One of the most memorable meals I’ve ever had was outside Palermo at an acquaintance’s small hotel. They served cheese from their own sheep and homemade wine from their own grapes, neither of which was particularly exceptional, but we sat there for several hours talking and eating. One simple dish they served was fresh mozzarella that had been baked into a semi liquid and doused in olive oil. We then sloppily scooped it up with bread, kind of like an Italian fondue. I was reminded of this story because we’re excitedly bringing back…
Mozzarella and Myrtle – One of our most popular seasonal specialties returns this weekend and remains through the new year. Ari first brought this combination to my attention about five years ago and it quickly became one of my favorites. Originating in Campania, the birthplace of mozzarella, fresh braided mozzarella is engulfed in branches of Greek myrtle leaves which are tied with raffia. Greek Myrtle is related to the Bay Leaf and has a beautiful aroma. The braid is baked at 350 degrees for about ten minutes. The strings are cut, the myrtle removed and olive oil is poured over the mozzarella with maybe some telicherry pepper and coarse sea salt. Then rip off chunks of Paesano bread and dip into the cheese. You’ll need lots of napkins, a bottle of hearty red wine and several friends.
Coming December 1st: New Pressed Goat Cheese rolled in fresh chopped tarragon. The goat milk is cultured and set for twelve hours then cut into cubes and hand-ladled into molds. The cheese is allowed to drain for about an hour and the molds are refilled. This process is repeated one more time. Then after about two hours, gentle weight is applied to press the cheeses for three hours. The cheeses are then brined and allowed to drain overnight. Once removed the cheeses are rolled in freshly chopped herbs. The result is a cheese that is denser than a fresh goat cheese, with a mellower less citrus tone which allows for the flavor of the herbs to accent the cheese nicely.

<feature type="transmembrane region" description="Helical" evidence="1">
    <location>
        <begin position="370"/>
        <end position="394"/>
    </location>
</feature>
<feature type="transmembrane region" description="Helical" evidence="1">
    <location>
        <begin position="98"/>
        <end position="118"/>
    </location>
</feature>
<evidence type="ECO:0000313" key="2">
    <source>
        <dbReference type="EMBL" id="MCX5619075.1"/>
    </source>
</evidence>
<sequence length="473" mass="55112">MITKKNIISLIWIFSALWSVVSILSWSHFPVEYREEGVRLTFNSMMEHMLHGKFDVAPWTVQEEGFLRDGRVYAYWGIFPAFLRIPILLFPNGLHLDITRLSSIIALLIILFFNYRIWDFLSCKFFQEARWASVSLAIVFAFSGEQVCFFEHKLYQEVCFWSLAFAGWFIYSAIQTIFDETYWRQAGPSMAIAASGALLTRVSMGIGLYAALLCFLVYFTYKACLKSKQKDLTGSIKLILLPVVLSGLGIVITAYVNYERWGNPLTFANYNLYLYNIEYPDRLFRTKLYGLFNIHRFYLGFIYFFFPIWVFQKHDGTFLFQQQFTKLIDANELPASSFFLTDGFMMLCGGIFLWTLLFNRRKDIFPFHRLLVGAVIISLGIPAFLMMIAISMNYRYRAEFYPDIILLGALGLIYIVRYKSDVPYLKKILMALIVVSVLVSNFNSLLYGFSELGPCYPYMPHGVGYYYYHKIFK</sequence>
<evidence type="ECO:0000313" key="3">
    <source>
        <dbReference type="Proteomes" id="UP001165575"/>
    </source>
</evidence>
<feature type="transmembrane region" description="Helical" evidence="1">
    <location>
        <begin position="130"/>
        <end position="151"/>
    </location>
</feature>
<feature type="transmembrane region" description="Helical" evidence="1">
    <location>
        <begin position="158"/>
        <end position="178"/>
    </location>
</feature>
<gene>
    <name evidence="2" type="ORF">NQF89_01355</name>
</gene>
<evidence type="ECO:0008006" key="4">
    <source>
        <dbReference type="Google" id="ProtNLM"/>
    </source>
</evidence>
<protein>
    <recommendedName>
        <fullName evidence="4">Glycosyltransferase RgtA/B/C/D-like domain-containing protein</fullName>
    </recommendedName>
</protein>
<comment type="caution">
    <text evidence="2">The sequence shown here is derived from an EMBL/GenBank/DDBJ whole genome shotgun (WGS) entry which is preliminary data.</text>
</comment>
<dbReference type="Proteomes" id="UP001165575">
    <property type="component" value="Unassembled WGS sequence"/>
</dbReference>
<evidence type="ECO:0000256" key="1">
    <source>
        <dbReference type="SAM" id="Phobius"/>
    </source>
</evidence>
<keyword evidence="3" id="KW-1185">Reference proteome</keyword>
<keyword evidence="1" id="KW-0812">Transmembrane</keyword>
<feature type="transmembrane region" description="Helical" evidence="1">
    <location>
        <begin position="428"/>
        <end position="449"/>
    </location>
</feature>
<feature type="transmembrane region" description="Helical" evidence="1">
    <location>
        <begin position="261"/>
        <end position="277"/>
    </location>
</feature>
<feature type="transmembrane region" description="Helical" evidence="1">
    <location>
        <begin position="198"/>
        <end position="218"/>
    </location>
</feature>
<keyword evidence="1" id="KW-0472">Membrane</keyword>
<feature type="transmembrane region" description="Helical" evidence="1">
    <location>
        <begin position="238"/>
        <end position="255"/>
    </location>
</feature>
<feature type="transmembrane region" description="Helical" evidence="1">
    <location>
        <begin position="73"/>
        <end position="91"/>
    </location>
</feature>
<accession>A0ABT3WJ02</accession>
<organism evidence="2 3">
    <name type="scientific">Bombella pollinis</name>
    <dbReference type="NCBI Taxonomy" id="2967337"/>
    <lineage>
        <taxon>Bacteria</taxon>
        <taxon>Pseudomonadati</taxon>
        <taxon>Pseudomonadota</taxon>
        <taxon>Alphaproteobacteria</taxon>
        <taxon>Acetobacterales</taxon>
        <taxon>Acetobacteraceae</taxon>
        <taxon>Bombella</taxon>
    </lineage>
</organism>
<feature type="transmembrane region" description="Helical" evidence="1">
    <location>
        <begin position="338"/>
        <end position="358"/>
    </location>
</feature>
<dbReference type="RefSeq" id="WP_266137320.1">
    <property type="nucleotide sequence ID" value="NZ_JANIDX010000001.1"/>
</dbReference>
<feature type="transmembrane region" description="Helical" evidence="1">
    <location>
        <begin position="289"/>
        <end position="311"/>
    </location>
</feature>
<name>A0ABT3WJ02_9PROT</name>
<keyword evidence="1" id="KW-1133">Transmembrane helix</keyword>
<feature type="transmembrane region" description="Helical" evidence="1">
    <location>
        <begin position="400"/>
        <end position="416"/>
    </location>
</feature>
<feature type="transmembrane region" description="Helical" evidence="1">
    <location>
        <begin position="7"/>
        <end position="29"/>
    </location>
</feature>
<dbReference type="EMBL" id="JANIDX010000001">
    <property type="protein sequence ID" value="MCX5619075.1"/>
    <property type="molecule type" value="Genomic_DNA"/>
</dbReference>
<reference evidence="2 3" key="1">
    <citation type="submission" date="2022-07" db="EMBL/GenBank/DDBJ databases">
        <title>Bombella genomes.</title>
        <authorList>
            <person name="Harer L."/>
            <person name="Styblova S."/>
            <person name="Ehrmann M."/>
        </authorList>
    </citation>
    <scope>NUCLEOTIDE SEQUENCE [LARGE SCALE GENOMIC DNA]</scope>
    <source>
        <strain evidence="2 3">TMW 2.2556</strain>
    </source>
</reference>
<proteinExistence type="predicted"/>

My wife turned me on to a great gelato combination – mixing cinnamon and pumpkin. This combination captures the essence of fall and gets me in the mood for the holidays.
September 18, 2006
We are continuing our efforts to improve the Manchester. I wise cheesemaker once taught me that when you attempt to alter a cheese to achieve a desired results, you only change one thing at a time. So, in our effort to limit the blue mold growth on the cheese, we look at all the factors that might be contributing, start with the most likely culprit and change that. Then you wait for the aging process, to see if the problem recurs. If it does, you move on to the next likely source, and so on. Our first treatment cut way down on the mold growth, but didn’t eliminate it, so we are moving on to the next phase.
Lately I’ve been into taking slices of the Lincoln Log, piquillo pepper, and olive oil and putting it under the broiler for about fifteen seconds. The warming enhances the goat flavor and it’s very good on a baguette.
Our next new flavors of gelato are about to come on board. Our most popular seasonal favorite PUMPKIN makes a comeback in time for Halloween along with a new, new flavor GREEN TEA. These are due the first week of October.